GSA Connects 2021 in Portland, Oregon

Paper No. 85-9
Presentation Time: 9:00 AM-1:00 PM


STURMER, Daniel, Department of Geology, University of Cincinnati, 500 Geology Physics Building, P.O. Box 210013, Cincinnati, OH 45221-0013

Tectonism in Nevada has resulted in abundant large-scale (deposits covering >1 km2) landslide events with deposits present both on the surface and within the stratigraphic record. Most of these deposits are Miocene and younger; related to Basin and Range extension and strike-slip deformation within the Walker Lane. Some landslide deposits are older including those related to caldera collapse events during the Oligocene-Miocene ignimbrite flare-up, metamorphic core complexes, and older orogenic events. Still others occurred as failures around step-sided basalt-capped plateaus in the northern part of the state. However, it is not clear why large-scale landsliding is so prevalent within Nevada, nor what factors are more likely to produce large landslides.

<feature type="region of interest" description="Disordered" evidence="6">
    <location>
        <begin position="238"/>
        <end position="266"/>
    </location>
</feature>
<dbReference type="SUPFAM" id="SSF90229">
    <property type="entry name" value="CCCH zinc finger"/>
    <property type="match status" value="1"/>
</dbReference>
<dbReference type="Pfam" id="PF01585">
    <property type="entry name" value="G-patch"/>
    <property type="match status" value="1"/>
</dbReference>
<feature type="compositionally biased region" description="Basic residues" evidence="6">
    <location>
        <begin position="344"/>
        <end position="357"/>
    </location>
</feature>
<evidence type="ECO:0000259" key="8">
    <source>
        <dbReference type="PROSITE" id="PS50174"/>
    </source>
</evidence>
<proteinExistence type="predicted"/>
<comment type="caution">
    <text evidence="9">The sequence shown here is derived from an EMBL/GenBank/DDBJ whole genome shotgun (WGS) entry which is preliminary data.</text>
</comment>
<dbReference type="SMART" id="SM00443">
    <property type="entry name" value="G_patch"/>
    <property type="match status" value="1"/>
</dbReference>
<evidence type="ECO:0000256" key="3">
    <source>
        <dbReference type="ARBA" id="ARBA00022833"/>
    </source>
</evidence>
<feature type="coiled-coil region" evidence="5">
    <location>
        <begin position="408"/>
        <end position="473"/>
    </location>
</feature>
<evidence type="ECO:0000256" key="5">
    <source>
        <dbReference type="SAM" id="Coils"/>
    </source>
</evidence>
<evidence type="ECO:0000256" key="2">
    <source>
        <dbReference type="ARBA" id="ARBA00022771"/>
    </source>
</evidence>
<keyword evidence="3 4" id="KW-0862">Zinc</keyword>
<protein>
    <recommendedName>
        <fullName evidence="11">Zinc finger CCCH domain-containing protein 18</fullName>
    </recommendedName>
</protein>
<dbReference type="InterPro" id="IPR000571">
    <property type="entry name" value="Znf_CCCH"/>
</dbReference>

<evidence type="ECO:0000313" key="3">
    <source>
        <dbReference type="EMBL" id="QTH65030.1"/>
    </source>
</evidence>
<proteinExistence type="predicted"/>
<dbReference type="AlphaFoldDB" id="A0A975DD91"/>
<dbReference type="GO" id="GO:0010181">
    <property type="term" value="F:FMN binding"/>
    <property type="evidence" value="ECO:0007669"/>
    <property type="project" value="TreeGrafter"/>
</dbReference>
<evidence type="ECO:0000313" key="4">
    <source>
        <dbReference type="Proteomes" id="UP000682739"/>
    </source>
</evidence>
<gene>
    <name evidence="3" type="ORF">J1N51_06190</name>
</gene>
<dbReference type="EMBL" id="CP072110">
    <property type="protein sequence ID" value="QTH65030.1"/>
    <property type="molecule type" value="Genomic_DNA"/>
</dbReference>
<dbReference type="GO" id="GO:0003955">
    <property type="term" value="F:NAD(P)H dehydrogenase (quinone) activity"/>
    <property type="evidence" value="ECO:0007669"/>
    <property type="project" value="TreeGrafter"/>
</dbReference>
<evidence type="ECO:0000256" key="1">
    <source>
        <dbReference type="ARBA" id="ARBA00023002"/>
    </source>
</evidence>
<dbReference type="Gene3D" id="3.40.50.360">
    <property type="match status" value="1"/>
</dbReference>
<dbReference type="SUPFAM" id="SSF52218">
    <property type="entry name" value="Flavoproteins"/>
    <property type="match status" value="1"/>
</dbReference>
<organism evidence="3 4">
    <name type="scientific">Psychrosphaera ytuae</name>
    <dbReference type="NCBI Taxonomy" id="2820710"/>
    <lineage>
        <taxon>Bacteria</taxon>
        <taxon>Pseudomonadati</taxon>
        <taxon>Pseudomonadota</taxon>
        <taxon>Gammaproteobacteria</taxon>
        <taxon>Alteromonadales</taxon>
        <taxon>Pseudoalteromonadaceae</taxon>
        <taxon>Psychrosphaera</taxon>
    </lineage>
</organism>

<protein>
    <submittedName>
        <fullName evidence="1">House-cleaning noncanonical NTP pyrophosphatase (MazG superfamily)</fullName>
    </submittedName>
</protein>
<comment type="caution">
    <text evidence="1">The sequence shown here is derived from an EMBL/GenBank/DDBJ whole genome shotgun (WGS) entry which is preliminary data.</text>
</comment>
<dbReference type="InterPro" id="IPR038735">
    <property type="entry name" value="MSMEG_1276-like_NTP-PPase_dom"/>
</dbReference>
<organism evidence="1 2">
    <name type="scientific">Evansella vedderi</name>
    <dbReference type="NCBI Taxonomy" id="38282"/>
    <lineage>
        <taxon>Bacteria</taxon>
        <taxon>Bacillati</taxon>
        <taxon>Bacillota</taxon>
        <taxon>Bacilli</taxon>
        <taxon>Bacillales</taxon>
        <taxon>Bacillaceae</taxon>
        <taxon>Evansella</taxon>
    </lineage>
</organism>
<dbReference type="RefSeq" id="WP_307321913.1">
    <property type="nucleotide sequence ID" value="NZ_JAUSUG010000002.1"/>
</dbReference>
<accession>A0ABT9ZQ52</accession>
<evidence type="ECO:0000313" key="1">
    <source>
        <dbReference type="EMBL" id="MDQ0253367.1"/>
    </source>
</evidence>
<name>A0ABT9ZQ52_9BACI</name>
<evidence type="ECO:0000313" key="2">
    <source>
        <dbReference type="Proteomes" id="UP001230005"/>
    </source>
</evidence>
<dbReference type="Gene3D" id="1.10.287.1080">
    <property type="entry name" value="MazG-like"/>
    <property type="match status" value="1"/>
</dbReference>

In order to evaluate factors related to large-scale landslides in Nevada, I collected information on nearly 700 large-scale landslides across the state. Landslide were identified from USGS and Nevada Bureau of Mines and Geology maps. From these maps, I collected and tabulated data on several parameters, including age of the landslide, age of the slide material and substrate, lithology, flow direction, runout length, deposit width, length, and area, drop, number of sliding events (if known), and whether or not a fault is present. Style of failure was documented, including rock avalanches, rock rotational slides, rock planar slides, and caldera collapse breccias. These data are being analyzed both as an entire data set and broken smaller groupings, including geomorphic provinces (mafic plateaus, Walker Lane, modern Basin and Range, early Basin and Range, calderas, and core complexes) and style of failure. Analyses will include Kolmogorov-Smirnov tests and principal component analysis. Ultimately, these analyses, combined with on-going range-front digital elevation model analysis will shed light on key controlling factors in large-scale landsliding events within Nevada.